A survey carried out by XpertHR has revealed the most common incidents leading to disciplinary measures in the workplace, Personnel Today reports. The study focuses on the period of 2011 to 2013 and gave employers a list of reasons as to why somebody may be disciplined. They were then asked to identify how often these occurred, choosing from the answers “never”, “occasionally” or “frequently”. We’ll run through some of the list and see which was the most common reason for disciplinary.
This was the least frequent reason for caution with not one employer saying that it happened frequently. 81% said in fact that discrimination had never been the cause for disciplinary in the two year period.
Substance misuse was also a fairly rare occurrence. 75% of employers stated that they had never disciplined anybody for drug or alcohol related reasons, however 1% did say that this happened frequently.
Health and Safety
7% said that the breaching of health and safety regulations were regular grounds for discipline. 51% however stated that they haven’t had to address this in the last two years.
Over half of interviewees (53%) said that harassment was disciplined occasionally with 44% saying that they have not had to address bullying or harassment at all.
Misuse of Internet and Email
Here is a category that I expected to have larger results of disciplinary action for! Only 4% said that they frequently had to talk to employees about their misuse of email and social media. 38% said that it wasn’t a problem at all.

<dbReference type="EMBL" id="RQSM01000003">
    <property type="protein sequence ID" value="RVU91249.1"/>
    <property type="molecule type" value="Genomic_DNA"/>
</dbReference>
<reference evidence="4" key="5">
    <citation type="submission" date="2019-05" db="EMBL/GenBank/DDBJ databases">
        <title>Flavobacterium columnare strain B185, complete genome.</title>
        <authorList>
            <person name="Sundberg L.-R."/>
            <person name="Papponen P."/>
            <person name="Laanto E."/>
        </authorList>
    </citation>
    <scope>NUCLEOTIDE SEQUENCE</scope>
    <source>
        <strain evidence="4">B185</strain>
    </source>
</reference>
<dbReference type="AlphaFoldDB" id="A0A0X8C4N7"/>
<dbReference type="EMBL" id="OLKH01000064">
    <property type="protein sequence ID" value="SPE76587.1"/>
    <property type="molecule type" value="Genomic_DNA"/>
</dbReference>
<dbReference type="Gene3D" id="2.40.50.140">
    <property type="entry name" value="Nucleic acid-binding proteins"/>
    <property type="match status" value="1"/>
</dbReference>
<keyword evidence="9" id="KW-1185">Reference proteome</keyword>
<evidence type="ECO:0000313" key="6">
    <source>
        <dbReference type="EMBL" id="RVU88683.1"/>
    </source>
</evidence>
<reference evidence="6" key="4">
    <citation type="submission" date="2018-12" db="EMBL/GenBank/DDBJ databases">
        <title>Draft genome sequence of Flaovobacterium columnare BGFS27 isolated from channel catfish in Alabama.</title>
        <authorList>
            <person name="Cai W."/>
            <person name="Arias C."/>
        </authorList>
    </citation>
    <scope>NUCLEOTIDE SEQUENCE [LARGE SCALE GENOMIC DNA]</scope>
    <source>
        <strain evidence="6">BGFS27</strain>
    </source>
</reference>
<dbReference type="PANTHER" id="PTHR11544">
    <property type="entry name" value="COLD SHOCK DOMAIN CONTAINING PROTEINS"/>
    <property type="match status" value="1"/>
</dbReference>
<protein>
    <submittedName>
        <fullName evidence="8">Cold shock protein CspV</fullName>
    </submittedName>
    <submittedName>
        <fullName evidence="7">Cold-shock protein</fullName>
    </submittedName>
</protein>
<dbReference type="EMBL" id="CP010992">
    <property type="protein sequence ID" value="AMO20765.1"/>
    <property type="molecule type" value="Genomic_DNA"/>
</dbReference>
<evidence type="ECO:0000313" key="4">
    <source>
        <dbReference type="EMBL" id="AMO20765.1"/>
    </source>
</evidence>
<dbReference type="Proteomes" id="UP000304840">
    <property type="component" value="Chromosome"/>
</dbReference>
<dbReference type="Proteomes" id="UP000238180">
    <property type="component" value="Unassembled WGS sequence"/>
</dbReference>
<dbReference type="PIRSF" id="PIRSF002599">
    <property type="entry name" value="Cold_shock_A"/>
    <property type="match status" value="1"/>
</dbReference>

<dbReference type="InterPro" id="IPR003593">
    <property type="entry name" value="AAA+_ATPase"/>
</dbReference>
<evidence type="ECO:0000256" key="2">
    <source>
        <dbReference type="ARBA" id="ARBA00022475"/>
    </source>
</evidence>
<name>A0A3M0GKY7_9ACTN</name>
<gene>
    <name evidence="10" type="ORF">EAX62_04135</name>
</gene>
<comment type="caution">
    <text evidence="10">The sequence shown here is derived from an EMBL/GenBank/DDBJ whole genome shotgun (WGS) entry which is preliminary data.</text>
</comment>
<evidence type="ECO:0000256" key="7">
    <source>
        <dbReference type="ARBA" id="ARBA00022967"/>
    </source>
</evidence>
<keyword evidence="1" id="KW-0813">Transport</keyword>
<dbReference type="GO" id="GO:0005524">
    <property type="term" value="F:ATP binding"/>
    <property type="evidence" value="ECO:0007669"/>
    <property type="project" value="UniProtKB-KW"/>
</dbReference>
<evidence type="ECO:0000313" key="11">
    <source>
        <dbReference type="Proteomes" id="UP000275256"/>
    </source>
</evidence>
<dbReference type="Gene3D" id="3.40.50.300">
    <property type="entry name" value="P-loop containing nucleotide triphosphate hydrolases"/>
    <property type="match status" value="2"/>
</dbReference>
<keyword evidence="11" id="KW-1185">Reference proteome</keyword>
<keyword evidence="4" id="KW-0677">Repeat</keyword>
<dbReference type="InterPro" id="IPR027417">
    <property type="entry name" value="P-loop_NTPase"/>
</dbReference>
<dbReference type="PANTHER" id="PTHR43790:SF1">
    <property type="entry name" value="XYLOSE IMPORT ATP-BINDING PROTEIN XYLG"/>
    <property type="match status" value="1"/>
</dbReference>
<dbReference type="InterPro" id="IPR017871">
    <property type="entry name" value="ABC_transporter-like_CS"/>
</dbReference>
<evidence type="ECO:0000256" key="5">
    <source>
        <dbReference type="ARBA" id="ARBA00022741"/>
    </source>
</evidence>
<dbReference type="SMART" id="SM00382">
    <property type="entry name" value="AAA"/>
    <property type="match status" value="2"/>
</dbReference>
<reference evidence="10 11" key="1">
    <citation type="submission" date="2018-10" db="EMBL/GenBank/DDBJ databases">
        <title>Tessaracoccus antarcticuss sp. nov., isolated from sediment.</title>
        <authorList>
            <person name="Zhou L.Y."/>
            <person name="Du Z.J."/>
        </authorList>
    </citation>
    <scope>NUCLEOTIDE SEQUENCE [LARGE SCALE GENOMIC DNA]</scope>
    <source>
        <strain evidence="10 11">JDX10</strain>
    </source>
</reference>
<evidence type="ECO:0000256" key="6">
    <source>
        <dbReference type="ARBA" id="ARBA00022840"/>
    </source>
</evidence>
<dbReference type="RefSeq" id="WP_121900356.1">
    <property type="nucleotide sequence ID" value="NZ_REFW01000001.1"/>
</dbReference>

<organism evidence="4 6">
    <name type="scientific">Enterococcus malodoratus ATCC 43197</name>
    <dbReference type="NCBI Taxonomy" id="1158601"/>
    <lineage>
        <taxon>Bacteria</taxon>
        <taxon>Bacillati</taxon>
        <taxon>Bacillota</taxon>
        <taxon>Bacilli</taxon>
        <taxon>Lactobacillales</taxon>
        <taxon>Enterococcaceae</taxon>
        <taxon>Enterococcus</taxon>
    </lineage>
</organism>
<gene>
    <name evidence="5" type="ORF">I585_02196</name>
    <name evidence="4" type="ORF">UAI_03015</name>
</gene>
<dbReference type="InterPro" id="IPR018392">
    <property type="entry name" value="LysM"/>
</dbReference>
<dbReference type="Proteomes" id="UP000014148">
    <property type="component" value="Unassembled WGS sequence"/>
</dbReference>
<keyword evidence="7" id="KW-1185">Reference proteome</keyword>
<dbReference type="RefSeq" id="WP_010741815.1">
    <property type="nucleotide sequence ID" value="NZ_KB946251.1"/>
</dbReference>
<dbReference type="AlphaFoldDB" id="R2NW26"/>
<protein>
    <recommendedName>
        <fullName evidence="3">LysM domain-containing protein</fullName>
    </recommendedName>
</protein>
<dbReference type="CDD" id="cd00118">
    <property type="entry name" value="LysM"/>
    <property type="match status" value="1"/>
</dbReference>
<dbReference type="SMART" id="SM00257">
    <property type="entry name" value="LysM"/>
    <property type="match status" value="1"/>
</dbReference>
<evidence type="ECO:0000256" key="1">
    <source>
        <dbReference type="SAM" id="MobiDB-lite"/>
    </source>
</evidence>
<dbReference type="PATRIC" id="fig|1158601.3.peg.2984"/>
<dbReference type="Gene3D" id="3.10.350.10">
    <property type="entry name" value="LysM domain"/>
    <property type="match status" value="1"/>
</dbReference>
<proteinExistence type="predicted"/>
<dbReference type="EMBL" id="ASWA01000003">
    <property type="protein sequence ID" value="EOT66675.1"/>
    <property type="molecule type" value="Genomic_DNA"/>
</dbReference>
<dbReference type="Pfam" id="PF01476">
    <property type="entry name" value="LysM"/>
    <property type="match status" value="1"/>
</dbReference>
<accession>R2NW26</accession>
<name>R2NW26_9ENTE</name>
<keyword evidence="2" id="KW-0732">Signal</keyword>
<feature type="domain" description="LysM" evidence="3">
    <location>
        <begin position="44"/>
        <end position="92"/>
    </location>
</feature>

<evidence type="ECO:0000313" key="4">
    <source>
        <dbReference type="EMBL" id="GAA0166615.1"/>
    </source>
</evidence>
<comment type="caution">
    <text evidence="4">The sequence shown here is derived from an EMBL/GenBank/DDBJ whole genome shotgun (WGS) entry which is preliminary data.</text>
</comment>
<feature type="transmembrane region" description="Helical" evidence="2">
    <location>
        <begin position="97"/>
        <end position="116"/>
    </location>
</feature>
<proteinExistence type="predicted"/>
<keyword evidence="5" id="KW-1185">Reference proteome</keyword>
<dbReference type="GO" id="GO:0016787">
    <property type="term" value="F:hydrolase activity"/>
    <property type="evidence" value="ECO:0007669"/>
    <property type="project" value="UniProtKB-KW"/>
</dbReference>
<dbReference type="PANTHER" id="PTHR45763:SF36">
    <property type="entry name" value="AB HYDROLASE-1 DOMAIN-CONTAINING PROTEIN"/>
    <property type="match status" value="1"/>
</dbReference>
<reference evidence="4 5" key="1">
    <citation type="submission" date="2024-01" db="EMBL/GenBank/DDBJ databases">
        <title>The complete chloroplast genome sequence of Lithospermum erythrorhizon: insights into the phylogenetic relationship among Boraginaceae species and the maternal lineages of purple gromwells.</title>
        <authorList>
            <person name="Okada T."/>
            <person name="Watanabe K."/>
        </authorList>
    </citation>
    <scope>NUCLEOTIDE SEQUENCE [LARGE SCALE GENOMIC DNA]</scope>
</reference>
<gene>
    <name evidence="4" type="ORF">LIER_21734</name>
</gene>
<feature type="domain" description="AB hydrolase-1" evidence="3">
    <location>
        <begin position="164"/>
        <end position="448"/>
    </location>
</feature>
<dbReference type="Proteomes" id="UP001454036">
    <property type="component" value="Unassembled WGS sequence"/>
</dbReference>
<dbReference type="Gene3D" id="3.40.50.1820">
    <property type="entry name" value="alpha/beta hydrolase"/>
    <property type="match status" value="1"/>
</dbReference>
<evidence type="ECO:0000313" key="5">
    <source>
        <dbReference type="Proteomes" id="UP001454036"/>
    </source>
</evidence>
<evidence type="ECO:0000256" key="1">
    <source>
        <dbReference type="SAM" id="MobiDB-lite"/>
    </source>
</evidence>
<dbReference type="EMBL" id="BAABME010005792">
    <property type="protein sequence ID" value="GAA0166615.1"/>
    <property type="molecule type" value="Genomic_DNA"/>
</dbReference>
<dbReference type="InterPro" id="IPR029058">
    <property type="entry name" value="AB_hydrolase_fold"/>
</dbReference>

70% of all those interviewed said that they had to address unauthorised absence frequently or occasionally.
This was the third most common subject for discipline. 16% of employers said that this was disciplined regularly with almost 60% saying that they had to deal with this now and again.
This was by far the most addressed area of discipline with 43% saying that this happened frequently and 50% saying it was occasional. This means that a total of 93% of employers said that they had to deal with this at some point over the two year period.
Differences in The Place of Work
One of the factors that is unclear about these statistics is that the types of businesses are not specified. This could have a bearing on the answers given. For example, a warehouse, or industrial business may have many more health and safety regulations than that of an office environment. Likewise one would assume the misuse of email or social media is more likely to happen in an office. Also, the term “general misconduct” could cover a multitude of issues, and the interpretation of the phrase could differ between interviewees.
Written by Fiona Sanderson
Fiona is Marketing Manager at myhrtoolkit. Her areas of expertise include HR systems, productivity, employment law updates, and creating HR infographics.